In his current position, Coppéré’s first responsibility is for the company’s bottom and top lines in Asia – a demanding task, given that the region’s contribution to the company has grown tenfold in the past 10 years. He explains that his role has expanded from a narrower management style based on a certain expertise, to a more holistic position that focuses on people management. In this capacity, he says his primary aim is to inspire.

“[The bottom line] is a key driver of Pernod Ricard’s growth, but this is achieved via and with the team, and therefore managing the team, managing the people is absolutely key,” he says. “I love it. It’s very rewarding.”

One of the ways that staff are engaged is by taking part in the company’s efforts to combat underage drinking and other forms of irresponsible alcohol consumption, which forms the centrepiece of Pernod Ricard’s CSR efforts. “What we’ve agreed as an industry is to fight it,” Coppéré says.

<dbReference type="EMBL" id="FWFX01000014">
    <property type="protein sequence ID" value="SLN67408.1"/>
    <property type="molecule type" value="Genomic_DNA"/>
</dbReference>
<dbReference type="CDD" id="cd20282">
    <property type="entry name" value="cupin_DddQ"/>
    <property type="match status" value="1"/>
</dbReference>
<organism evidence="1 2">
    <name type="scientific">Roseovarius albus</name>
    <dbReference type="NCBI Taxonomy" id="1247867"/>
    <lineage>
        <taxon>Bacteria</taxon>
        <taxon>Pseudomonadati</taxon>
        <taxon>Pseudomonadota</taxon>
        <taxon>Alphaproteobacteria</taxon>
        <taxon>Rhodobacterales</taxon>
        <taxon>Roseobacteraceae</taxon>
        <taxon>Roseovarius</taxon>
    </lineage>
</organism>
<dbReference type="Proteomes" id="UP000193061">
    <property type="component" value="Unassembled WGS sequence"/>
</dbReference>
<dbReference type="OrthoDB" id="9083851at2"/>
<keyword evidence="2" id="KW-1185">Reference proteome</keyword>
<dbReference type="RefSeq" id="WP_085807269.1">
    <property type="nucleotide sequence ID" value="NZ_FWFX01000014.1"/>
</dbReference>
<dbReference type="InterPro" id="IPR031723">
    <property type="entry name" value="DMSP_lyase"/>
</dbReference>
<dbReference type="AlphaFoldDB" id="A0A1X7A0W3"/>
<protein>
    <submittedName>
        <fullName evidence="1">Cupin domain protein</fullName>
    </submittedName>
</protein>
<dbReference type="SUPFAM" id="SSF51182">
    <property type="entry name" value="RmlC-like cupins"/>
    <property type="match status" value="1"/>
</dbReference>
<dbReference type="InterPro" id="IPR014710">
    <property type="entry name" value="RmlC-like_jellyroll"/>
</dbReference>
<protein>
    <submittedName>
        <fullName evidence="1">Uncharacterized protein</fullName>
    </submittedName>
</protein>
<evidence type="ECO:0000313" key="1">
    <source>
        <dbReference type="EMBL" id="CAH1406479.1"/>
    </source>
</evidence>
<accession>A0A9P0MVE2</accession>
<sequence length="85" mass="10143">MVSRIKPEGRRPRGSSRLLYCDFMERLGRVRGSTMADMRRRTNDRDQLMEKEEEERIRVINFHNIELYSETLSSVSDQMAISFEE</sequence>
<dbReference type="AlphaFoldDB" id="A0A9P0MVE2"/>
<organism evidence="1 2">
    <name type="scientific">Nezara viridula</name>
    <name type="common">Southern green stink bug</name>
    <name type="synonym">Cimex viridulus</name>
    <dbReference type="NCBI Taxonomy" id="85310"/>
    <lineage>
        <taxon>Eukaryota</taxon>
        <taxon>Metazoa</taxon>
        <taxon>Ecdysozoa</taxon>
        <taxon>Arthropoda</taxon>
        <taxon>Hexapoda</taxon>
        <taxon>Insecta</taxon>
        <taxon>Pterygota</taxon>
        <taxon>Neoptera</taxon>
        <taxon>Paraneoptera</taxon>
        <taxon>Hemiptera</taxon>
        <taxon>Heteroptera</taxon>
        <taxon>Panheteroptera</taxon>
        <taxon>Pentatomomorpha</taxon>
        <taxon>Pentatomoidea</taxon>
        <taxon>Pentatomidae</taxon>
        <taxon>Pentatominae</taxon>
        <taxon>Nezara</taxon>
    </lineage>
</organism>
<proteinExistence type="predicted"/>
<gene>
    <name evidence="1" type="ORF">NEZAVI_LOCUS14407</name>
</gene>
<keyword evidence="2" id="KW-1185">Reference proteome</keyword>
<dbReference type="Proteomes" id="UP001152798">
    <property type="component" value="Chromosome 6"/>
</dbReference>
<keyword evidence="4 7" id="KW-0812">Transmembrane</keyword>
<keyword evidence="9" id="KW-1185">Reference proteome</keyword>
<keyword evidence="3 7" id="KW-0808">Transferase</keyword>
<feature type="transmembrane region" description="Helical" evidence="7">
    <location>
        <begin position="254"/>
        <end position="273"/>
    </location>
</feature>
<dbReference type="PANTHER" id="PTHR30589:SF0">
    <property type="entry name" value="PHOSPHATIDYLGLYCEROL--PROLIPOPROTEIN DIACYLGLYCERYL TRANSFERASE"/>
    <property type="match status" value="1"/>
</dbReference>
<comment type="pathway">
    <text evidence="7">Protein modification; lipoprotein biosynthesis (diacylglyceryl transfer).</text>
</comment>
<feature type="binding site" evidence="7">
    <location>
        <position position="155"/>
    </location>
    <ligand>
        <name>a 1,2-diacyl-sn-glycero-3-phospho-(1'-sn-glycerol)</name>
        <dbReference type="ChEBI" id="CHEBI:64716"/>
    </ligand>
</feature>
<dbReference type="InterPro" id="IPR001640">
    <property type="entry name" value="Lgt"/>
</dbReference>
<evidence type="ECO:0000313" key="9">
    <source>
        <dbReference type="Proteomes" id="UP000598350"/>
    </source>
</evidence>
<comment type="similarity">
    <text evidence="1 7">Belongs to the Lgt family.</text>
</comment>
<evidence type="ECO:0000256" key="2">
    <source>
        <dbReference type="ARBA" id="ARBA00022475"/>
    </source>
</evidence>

The annual Pernod Ricard Responsib’All Day, for example, sees the company’s 19,000 employees around the world focus for one day on encouraging responsible drinking. This includes highlighting Pernod Ricard’s responsible-drinking initiatives, such as the launch of an app earlier this year that helps users calculate how many units of alcohol they have consumed. 

With responsibility for a region that extends from the Gulf to Japan, Coppéré spends much of his time travelling to meet his core teams in different countries. In a typical year, he spends more than 200 days out of Hong Kong. “Fortunately, I like travelling, otherwise that would be an issue with my current job,” he says. During his free time, he takes advantage of being based in Hong Kong and has visited most countries in Asia during the past five years.

The father of a son and three daughters – who he says help to keep him and his thinking young – Coppéré has been married for 33 years and has always kept his work and home life separate. “I know some people come back home and have a need to tell what they’ve done during the day. I’ve never, ever done that,” he says.